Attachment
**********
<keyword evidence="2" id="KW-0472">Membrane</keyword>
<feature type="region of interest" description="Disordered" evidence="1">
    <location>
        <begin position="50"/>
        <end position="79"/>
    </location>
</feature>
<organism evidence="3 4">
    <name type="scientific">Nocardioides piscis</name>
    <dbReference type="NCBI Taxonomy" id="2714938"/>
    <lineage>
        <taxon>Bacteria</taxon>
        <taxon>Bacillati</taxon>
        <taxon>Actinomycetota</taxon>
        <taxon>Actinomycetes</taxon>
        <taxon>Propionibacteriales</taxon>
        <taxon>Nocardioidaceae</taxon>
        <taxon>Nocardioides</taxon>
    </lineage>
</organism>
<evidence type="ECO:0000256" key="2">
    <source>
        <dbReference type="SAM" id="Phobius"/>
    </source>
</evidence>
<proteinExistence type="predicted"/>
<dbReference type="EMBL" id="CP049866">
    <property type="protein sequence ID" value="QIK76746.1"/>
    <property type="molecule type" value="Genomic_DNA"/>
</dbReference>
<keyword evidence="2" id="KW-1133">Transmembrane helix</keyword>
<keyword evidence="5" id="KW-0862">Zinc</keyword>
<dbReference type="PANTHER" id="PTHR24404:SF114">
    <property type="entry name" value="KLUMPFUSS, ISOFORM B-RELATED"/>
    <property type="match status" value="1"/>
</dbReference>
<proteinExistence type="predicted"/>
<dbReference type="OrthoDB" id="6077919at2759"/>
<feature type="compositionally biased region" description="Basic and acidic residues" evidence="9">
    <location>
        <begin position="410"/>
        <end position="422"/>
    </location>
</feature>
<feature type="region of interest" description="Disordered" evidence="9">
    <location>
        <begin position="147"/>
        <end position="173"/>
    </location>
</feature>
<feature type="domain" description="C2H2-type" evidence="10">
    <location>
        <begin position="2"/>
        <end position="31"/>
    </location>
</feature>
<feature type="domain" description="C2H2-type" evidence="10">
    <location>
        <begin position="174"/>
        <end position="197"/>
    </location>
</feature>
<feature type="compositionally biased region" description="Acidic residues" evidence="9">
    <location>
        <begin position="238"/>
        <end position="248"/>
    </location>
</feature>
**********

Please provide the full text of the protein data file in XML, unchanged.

<keyword evidence="2" id="KW-0472">Membrane</keyword>
<feature type="region of interest" description="Disordered" evidence="1">
    <location>
        <begin position="50"/>
        <end position="79"/>
    </location>
</feature>
<organism evidence="3 4">
    <name type="scientific">Nocardioides piscis</name>
    <dbReference type="NCBI Taxonomy" id="2714938"/>
    <lineage>
        <taxon>Bacteria</taxon>
        <taxon>Bacillati</taxon>
        <taxon>Actinomycetota</taxon>
        <taxon>Actinomycetes</taxon>
        <taxon>Propionibacteriales</taxon>
        <taxon>Nocardioidaceae</taxon>
        <taxon>Nocardioides</taxon>
    </lineage>
</organism>
<evidence type="ECO:0000256" key="2">
    <source>
        <dbReference type="SAM" id="Phobius"/>
    </source>
</evidence>
<proteinExistence type="predicted"/>
<dbReference type="EMBL" id="CP049866">
    <property type="protein sequence ID" value="QIK76746.1"/>
    <property type="molecule type" value="Genomic_DNA"/>
</dbReference>
<keyword evidence="2" id="KW-1133">Transmembrane helix</keyword>
<keyword evidence="5" id="KW-0862">Zinc</keyword>
<dbReference type="PANTHER" id="PTHR24404:SF114">
    <property type="entry name" value="KLUMPFUSS, ISOFORM B-RELATED"/>
    <property type="match status" value="1"/>
</dbReference>
<proteinExistence type="predicted"/>
<dbReference type="OrthoDB" id="6077919at2759"/>
<feature type="compositionally biased region" description="Basic and acidic residues" evidence="9">
    <location>
        <begin position="410"/>
        <end position="422"/>
    </location>
</feature>
<feature type="region of interest" description="Disordered" evidence="9">
    <location>
        <begin position="147"/>
        <end position="173"/>
    </location>
</feature>
<feature type="domain" description="C2H2-type" evidence="10">
    <location>
        <begin position="2"/>
        <end position="31"/>
    </location>
</feature>
<feature type="domain" description="C2H2-type" evidence="10">
    <location>
        <begin position="174"/>
        <end position="197"/>
    </location>
</feature>
<feature type="compositionally biased region" description="Acidic residues" evidence="9">
    <location>
        <begin position="238"/>
        <end position="248"/>
    </location>
</feature>